4) But mostly because a few of my friends moved here 4 years ago  (shout out Antonia & Jenni!) and have established a pretty big crew that I knew I could get to know. A wonderful group of friends from different countries and cultures served on a plate; I’m very fortunate and thankful for that. It’s often difficult to make friends in new places, especially as you get older.

That last one is important, like really important. When we first started talking about remote working, my girlfriend and I weren’t too excited about living without a close friend group around us. I’d read a lot about remote working on Reddit, and my general impression was that travelling continuously while working is great for the first few months, but the novelty wears off fast for many, and it can become pretty lonely. But luckily, that hasn’t been the case at all.

“Having a fantastic life outside of work hours would massively help me through the more challenging times inside of work hours”

So far, this summer has been one of my best to date, and spending time with such a diverse group of friends from different countries, cultures, sexualities and careers has been extremely valuable to me.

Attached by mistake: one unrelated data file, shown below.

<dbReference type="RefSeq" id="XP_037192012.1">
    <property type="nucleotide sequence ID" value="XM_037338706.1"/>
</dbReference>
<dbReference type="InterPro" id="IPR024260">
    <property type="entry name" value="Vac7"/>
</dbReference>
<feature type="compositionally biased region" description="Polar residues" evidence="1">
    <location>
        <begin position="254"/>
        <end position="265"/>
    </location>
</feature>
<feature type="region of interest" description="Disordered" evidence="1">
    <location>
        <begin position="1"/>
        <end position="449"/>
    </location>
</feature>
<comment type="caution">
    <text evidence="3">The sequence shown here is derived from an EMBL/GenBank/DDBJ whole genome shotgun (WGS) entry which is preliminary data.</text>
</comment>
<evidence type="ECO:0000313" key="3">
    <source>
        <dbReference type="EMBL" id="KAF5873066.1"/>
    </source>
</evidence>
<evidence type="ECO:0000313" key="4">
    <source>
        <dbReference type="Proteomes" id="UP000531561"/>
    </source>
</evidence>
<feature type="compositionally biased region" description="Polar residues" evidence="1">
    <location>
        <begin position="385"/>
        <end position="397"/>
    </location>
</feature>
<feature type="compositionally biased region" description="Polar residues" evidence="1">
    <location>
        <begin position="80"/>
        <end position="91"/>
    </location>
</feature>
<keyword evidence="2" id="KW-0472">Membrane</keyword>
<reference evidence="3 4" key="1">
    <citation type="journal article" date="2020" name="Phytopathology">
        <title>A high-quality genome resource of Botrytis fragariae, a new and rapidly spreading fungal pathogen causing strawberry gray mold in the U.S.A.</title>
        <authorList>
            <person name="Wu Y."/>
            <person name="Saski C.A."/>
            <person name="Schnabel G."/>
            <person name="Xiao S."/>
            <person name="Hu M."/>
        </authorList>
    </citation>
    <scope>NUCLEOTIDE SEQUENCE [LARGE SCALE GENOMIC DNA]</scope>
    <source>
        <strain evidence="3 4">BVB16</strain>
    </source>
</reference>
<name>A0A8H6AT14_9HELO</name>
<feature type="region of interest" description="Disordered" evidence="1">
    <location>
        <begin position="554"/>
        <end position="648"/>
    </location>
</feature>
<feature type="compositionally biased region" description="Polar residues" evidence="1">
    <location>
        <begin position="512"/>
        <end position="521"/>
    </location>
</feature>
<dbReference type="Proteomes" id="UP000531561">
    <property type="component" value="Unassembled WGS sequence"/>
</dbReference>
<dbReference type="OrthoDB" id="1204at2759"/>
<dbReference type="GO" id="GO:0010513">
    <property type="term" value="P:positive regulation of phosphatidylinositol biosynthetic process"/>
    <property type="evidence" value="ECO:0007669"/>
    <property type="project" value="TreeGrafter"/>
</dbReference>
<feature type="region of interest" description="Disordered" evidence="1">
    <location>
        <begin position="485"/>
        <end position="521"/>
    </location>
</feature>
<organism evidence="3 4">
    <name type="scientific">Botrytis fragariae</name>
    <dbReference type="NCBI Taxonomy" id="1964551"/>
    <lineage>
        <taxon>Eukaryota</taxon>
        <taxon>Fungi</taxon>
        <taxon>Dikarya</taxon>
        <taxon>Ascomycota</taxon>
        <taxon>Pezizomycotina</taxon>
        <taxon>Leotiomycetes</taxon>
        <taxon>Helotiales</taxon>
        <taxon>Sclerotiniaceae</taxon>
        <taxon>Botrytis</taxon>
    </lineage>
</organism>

Running your own business can be pretty mentally taxing at times, and part of my rationale for moving to the sunshine was a hypothesis that having a fantastic life outside of work hours would massively help me through the more challenging times inside of work hours. That has most definitely been the case. There’s no stress reliever quite like jumping into the sea and floating around aimlessly for a while.

On top of that, exploring a new city feels good for the soul, multiply that by 10 if you leave your phone at home while doing so. Being in an entirely new environment feels like a new lease on life, a bit of a hard-reset, and a chance to build some habits I’ve wanted to form for a while.

“There’s no stress reliever quite like jumping into the sea and floating around aimlessly for a while”

One of the things I like most about remote working is that you’re constantly adapting as you go, which works well for me. There are, absolutely, challenges that come with making such a drastic change, but the fun comes from working things out to experience the lifestyle you want to have.

First of all, making the move was expensive. The move was much easier and more seamless than I think anyone would realise, but the costs do rack up. Our apartment in Barcelona required a payment of 4 months rent up front (2 months deposit, 1 month agency fee, 1 month rent). The rent isn’t cheap here either. We also discovered that the apartment was an empty shell other than a bed and a couch, so we had to fill it with some essential ‘stuff’ (slightly against our will, we’re trying to avoid buying much ‘stuff’ thanks to The Minimalists).